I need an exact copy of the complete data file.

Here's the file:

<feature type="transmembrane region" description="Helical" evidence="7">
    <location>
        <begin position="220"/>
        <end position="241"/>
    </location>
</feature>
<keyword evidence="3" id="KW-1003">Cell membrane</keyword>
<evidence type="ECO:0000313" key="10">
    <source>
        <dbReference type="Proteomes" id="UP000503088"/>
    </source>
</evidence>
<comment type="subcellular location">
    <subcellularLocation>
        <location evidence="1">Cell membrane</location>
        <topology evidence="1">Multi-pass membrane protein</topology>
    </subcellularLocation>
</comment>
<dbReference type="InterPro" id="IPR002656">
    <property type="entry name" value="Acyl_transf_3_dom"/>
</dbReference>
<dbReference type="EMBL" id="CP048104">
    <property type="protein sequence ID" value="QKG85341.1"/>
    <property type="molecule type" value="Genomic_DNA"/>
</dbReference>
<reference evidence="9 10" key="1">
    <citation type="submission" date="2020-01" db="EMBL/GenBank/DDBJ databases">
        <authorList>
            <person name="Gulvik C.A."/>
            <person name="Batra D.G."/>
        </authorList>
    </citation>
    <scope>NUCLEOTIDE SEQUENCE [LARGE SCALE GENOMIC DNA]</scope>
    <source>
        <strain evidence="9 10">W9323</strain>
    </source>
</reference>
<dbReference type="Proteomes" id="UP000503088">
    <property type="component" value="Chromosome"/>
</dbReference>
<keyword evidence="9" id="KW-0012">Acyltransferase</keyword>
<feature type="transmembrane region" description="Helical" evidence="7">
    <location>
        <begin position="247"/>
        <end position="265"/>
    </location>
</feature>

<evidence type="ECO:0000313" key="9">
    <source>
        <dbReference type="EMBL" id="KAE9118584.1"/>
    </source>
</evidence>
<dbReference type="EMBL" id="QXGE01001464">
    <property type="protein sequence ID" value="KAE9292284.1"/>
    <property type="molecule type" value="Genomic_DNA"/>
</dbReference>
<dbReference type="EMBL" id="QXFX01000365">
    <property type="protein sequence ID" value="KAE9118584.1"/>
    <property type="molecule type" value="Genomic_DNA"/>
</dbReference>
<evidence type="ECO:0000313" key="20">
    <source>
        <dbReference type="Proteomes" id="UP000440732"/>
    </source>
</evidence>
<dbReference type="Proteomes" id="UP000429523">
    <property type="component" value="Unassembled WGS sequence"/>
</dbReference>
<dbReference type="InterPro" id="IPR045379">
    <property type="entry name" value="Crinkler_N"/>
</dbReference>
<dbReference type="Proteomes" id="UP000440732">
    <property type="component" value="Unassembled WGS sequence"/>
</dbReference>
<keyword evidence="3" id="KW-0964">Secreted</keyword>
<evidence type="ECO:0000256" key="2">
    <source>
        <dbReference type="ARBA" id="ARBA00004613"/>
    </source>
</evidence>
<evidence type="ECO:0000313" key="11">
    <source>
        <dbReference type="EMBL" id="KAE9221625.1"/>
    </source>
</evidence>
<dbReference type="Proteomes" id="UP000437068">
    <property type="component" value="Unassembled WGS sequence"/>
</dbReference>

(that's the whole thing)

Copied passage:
<feature type="transmembrane region" description="Helical" evidence="7">
    <location>
        <begin position="220"/>
        <end position="241"/>
    </location>
</feature>
<keyword evidence="3" id="KW-1003">Cell membrane</keyword>
<evidence type="ECO:0000313" key="10">
    <source>
        <dbReference type="Proteomes" id="UP000503088"/>
    </source>
</evidence>
<comment type="subcellular location">
    <subcellularLocation>
        <location evidence="1">Cell membrane</location>
        <topology evidence="1">Multi-pass membrane protein</topology>
    </subcellularLocation>
</comment>
<dbReference type="InterPro" id="IPR002656">
    <property type="entry name" value="Acyl_transf_3_dom"/>
</dbReference>
<dbReference type="EMBL" id="CP048104">
    <property type="protein sequence ID" value="QKG85341.1"/>
    <property type="molecule type" value="Genomic_DNA"/>
</dbReference>
<reference evidence="9 10" key="1">
    <citation type="submission" date="2020-01" db="EMBL/GenBank/DDBJ databases">
        <authorList>
            <person name="Gulvik C.A."/>
            <person name="Batra D.G."/>
        </authorList>
    </citation>
    <scope>NUCLEOTIDE SEQUENCE [LARGE SCALE GENOMIC DNA]</scope>
    <source>
        <strain evidence="9 10">W9323</strain>
    </source>
</reference>
<dbReference type="Proteomes" id="UP000503088">
    <property type="component" value="Chromosome"/>
</dbReference>
<keyword evidence="9" id="KW-0012">Acyltransferase</keyword>
<feature type="transmembrane region" description="Helical" evidence="7">
    <location>
        <begin position="247"/>
        <end position="265"/>
    </location>
</feature>

<evidence type="ECO:0000313" key="9">
    <source>
        <dbReference type="EMBL" id="KAE9118584.1"/>
    </source>
</evidence>
<dbReference type="EMBL" id="QXGE01001464">
    <property type="protein sequence ID" value="KAE9292284.1"/>
    <property type="molecule type" value="Genomic_DNA"/>
</dbReference>
<dbReference type="EMBL" id="QXFX01000365">
    <property type="protein sequence ID" value="KAE9118584.1"/>
    <property type="molecule type" value="Genomic_DNA"/>
</dbReference>
<evidence type="ECO:0000313" key="20">
    <source>
        <dbReference type="Proteomes" id="UP000440732"/>
    </source>
</evidence>
<dbReference type="Proteomes" id="UP000429523">
    <property type="component" value="Unassembled WGS sequence"/>
</dbReference>
<dbReference type="InterPro" id="IPR045379">
    <property type="entry name" value="Crinkler_N"/>
</dbReference>
<dbReference type="Proteomes" id="UP000440732">
    <property type="component" value="Unassembled WGS sequence"/>
</dbReference>
<keyword evidence="3" id="KW-0964">Secreted</keyword>
<evidence type="ECO:0000256" key="2">
    <source>
        <dbReference type="ARBA" id="ARBA00004613"/>
    </source>
</evidence>
<evidence type="ECO:0000313" key="11">
    <source>
        <dbReference type="EMBL" id="KAE9221625.1"/>
    </source>
</evidence>
<dbReference type="Proteomes" id="UP000437068">
    <property type="component" value="Unassembled WGS sequence"/>
</dbReference>